When malignant tumour cells affect the testicle, we talk about cancer of the testicle.
Testicular cancer is the most frequent neoplasm in young men, with an incidence just under two annual cases per 100,000 inhabitants.
Among the risk factors for the development of cancer of the testis is cryptorchidism (testicle undescended to scrotum at birth) and some chromosomal abnormalities (Klinefelter syndrome).
It usually manifest as a painless mass rooted in the testicle which requires its removal in a simple surgical act, which is sufficient as the only therapeutic act in some initial stages. Generally, testicular cancer has an excellent prognosis even in advanced states. It often requires treatment with chemotherapy and exceptionally with radiation therapy. Occasionally, it is necessary to remove abdominal lymph nodes (retroperitoneal lymphadenectomy), before or, more often, after chemotherapy treatment. The retroperitoneal residual mass surgery is complex and it is recommended that it be performed in specialized reference centres.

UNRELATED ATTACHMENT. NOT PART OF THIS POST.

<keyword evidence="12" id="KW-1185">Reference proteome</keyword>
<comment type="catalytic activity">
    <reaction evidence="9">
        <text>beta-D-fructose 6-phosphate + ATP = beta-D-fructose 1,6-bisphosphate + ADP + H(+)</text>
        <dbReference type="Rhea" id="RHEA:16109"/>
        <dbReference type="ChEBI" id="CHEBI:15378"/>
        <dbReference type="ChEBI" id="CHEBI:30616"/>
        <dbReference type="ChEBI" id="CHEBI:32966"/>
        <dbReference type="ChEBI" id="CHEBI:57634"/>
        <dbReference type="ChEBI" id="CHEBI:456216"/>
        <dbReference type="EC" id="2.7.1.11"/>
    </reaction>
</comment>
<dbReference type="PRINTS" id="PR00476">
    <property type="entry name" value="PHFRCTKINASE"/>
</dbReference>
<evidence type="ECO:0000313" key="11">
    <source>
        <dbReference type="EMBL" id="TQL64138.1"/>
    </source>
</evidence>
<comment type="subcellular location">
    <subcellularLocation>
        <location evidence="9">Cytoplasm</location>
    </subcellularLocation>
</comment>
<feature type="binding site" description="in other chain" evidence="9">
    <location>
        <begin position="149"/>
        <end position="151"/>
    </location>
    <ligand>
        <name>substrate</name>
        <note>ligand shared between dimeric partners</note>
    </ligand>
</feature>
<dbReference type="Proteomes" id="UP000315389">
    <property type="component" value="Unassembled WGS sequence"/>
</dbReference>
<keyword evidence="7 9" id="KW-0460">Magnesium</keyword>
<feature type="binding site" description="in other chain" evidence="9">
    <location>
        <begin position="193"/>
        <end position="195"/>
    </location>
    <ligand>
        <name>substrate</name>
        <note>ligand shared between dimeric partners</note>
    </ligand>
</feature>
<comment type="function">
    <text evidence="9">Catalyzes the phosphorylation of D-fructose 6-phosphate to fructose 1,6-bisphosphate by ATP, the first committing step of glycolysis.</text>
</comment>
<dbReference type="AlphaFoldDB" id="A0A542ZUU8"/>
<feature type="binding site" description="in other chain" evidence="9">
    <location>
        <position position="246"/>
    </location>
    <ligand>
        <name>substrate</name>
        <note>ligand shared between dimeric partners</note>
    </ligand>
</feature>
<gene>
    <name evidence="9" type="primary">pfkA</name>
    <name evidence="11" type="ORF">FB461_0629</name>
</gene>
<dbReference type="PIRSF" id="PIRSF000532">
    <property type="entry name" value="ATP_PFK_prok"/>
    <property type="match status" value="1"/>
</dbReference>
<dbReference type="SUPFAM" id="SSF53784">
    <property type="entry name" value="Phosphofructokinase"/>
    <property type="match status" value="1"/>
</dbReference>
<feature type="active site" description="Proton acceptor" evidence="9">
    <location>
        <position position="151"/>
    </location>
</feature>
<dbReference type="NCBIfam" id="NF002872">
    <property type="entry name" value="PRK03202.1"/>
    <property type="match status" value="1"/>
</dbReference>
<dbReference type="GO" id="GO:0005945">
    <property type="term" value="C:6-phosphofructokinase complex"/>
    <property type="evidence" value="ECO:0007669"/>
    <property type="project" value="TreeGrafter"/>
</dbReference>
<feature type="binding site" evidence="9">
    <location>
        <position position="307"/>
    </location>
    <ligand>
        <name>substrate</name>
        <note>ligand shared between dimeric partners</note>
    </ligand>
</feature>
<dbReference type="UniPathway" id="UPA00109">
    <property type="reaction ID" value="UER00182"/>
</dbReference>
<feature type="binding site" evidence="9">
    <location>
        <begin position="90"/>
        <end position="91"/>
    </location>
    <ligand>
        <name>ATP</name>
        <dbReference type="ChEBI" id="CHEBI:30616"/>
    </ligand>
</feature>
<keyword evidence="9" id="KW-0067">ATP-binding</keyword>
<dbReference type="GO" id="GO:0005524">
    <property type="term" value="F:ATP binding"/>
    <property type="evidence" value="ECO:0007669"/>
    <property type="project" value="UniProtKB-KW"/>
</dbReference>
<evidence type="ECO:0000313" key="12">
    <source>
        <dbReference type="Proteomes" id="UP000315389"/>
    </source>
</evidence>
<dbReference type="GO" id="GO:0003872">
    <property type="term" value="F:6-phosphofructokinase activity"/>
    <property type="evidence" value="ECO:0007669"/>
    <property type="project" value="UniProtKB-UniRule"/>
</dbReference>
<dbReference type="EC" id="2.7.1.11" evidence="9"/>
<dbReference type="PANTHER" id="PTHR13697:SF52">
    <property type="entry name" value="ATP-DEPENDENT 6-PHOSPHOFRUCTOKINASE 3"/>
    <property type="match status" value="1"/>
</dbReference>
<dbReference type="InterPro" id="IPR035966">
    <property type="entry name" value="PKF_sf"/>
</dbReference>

In this regard, the Department of Urology of the IVO has ample experience and has been a pioneer in our country in surgery with conservation of the nerves responsible for ejaculation and in the laparoscopic surgery approach, which can be done in selected cases.
Each case is evaluated individually by the Tumour Committee, since there is a broad range of cell lineages and stages of the disease that necessitate an individualized therapeutic approach and monitoring.
This type of cancer can present consequences in the field of fertility, sexuality and hormonal deficits which are also broached by an andrologist.